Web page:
Author: Simon Sebag Montefiore
"Voices of History – Speeches that changed the World" | Impeccable power of speech
In the accessible and gripping style of a master storyteller, Montefiore shows why these seventy speeches are essential reading, and how they enlighten our past, enrich our present and inspire; writes Arif Mohammad
Acclaimed historian, Simon Sebag Montefiore, takes us on a journey from ancient times to the twenty-first century through a collection of history’s greatest speeches: Voices of History – Speeches that changed the World. Some speeches are heroic and inspiring; some diabolical and atrocious; some are exquisite and poignant; others cruel and chilling. The speakers themselves vary from empresses and conquerors to rock stars, novelists and sportsmen, dreamers and killers, from Churchill and Elizabeth I to Stalin and Genghis Khan, and from Michelle Obama and Cleopatra to Bob Dylan, Nehru, and Muhammad Ali. These speeches are divided into 19 categories.
For most of human history, speeches could only be heard by a few thousand, and not more. The Roman Senate, the Athenian Ecclesia or even the English Parliament was initially heard only by those present. Same was the scenario of Alexander the Great’s battlefield speeches or Henry V. In the age of printing, the public could now read an official version – Elizabeth I’s Tilbury speech. Before the advent of TV or radio, political speeches were a form of entertainment, almost as much as theatre or a musical recital.
With the internet and digitalisation, the impact of speeches has grown many folds and oratory has now become more popular than ever. Young speakers like Greta Thunberg and Malala have become world-famous in one televised speech on climate change reform and education respectively.
The real theme of the book is a celebration of the power of words. The collection opens with Boudicca’s powerful ‘This is a woman’s resolve’ speech. Boudicca was a Celtic Queen who led a rebellion against the Roman occupation of Britain in AD 60 or 61. It takes the readers on a fascinating journey across various periods in history and also across different themes: for not love, beauty, and passion were the only forms of writing.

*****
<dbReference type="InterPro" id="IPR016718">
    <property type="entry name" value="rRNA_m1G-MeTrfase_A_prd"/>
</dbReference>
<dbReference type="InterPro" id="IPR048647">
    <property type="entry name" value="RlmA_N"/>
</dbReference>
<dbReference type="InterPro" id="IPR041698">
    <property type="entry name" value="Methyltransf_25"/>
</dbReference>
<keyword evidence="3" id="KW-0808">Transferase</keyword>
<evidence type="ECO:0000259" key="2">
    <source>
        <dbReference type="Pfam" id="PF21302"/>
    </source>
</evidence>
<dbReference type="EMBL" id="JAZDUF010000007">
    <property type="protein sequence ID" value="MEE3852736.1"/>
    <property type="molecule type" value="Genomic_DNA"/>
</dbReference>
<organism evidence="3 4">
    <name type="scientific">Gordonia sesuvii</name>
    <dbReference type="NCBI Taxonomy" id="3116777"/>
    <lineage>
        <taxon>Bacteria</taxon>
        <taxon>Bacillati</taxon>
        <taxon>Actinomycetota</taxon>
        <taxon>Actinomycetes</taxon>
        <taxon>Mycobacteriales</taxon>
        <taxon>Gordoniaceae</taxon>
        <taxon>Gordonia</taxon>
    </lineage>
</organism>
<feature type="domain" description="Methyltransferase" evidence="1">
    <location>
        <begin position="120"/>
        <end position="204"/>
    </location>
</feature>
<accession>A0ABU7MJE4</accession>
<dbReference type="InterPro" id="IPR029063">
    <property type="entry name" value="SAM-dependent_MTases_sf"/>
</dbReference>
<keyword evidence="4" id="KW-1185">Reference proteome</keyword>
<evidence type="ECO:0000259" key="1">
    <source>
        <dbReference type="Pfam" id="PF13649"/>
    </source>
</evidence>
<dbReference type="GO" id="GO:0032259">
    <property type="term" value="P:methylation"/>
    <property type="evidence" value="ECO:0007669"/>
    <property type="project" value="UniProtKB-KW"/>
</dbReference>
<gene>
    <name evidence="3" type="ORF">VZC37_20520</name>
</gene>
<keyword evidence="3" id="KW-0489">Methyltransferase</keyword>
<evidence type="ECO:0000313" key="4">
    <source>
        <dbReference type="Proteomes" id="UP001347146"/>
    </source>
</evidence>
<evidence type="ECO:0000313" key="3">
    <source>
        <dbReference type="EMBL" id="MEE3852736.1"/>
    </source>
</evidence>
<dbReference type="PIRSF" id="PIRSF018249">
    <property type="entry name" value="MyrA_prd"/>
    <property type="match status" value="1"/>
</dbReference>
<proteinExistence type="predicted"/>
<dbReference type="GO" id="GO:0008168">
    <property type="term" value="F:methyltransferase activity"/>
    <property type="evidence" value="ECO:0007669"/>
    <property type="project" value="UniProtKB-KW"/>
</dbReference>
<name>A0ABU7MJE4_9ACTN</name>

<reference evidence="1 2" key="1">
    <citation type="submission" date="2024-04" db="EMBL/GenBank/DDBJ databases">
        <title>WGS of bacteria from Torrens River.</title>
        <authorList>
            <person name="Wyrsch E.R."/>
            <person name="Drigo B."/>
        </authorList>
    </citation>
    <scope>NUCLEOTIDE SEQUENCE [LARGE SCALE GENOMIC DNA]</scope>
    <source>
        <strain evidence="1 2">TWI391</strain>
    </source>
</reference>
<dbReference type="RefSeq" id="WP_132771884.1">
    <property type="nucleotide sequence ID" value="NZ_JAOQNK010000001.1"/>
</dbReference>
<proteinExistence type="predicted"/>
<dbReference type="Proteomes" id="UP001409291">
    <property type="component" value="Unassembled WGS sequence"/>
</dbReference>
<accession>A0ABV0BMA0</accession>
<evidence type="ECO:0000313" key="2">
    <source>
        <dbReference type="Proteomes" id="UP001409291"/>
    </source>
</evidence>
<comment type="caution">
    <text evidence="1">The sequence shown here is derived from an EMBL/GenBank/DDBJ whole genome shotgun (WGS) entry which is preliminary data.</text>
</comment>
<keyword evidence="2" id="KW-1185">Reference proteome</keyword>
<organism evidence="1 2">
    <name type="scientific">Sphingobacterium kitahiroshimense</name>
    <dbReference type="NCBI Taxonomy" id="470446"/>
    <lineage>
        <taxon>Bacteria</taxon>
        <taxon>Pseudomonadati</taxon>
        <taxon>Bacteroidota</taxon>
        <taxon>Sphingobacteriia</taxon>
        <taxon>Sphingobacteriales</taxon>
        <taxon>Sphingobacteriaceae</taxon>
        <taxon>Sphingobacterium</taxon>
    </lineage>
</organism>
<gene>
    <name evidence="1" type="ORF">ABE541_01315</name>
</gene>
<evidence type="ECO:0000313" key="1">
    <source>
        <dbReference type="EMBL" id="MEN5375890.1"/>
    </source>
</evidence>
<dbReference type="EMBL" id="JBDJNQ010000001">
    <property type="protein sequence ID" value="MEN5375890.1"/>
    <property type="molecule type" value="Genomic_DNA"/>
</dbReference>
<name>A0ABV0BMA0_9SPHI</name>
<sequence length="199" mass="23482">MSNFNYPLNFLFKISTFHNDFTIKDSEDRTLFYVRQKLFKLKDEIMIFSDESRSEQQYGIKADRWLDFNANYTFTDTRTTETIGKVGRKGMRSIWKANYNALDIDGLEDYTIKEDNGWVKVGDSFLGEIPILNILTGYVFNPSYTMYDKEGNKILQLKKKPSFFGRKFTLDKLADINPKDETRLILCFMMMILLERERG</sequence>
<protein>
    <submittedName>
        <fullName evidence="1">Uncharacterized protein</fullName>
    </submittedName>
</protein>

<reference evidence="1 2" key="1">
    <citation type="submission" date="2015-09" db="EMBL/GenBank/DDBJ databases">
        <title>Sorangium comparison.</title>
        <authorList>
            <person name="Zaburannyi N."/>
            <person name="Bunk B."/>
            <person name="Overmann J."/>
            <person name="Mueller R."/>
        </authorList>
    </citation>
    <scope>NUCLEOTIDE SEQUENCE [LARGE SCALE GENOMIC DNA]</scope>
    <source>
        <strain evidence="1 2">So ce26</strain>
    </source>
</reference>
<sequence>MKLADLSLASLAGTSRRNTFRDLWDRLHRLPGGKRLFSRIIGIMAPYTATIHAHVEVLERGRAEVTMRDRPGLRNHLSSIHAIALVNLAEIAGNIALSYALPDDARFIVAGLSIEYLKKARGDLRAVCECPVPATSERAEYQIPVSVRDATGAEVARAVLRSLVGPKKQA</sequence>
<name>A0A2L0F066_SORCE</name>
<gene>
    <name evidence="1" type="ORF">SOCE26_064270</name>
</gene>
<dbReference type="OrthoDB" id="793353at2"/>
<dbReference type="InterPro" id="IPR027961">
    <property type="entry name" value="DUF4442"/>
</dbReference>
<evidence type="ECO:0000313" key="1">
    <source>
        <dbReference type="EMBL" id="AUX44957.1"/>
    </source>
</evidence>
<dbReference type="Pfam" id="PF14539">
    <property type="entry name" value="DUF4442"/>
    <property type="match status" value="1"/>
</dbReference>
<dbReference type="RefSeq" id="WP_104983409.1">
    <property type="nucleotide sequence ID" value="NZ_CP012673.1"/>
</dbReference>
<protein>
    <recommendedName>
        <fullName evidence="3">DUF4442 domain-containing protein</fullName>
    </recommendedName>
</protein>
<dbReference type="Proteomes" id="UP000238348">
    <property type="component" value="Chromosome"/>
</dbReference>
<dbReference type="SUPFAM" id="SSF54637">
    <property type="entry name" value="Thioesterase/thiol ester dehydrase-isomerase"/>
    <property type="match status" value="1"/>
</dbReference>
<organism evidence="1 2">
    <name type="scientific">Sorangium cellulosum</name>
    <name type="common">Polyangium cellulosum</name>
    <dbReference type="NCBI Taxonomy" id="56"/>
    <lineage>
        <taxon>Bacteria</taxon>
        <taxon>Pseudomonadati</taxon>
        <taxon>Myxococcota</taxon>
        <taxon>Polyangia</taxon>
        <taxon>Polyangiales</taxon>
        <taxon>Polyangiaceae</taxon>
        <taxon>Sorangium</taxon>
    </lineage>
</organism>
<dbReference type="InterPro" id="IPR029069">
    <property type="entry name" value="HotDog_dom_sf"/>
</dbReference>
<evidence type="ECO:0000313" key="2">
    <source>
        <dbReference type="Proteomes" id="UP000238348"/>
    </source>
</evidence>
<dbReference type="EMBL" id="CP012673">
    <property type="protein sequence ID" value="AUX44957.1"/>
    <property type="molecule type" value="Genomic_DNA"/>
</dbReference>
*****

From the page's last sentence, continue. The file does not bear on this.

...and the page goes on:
The book is a compilation of excerpts from various speeches with an introductory note for each. Not many readers would be aware of the background of the speeches and that is one area where the Montefiore could have laid more emphasis. The background note is short and it doesn’t build the real sense of understanding the speeches in some instances.
Speeches are tools of power as essential as artillery or gold: ‘instrument that a president uses to govern’. According to Churchill, if you have an important point to make, there is no reason one should try to be subtle and clever. Rather, using a piledriver is the solution – making that one point again and again: a whack! As the book suggests, the best speakers can make ideas and aspirations come alive – ‘I have a dream’, as Martin Luther King Jr addresses.
As one goes through the compilation, we can see how different personalities addressed their audiences. Elizabeth I begins hers majestically, ‘My loving people’. Mandela says, ‘Comrades and friends’. Lincoln starts, ‘Fellow countrymen’. Donald Trump doesn’t address his audience directly but just says, ‘ Wow! Whoa! That’s some group of people. Thousands!’ The opening of a speech is all about defining the relationship with the audience. It is important to make the audience comfortable, but the author suggests not to make the readers too comfortable because even the most egalitarian speaker must hold the helm and set the course.
Analysing the speeches, the author states that oratory is theatrical – it requires some of the gifts of the thespian and the tricks of the showman. But, at the theater, the audience knows that the actor is playing an imaginary part and wishes to enter into the fantasy. In oratory, there is indeed a show, a stage, and a drama, but the audience must trust that the ‘actor’ is not acting at all.
This is a precious collection of some of the greatest speeches ever made. These are speeches everyone should know about. Some are familiar and some seem new. It is a must-read for those who want to understand what words did these personalities choose that it marked them prominent even after many years or even centuries.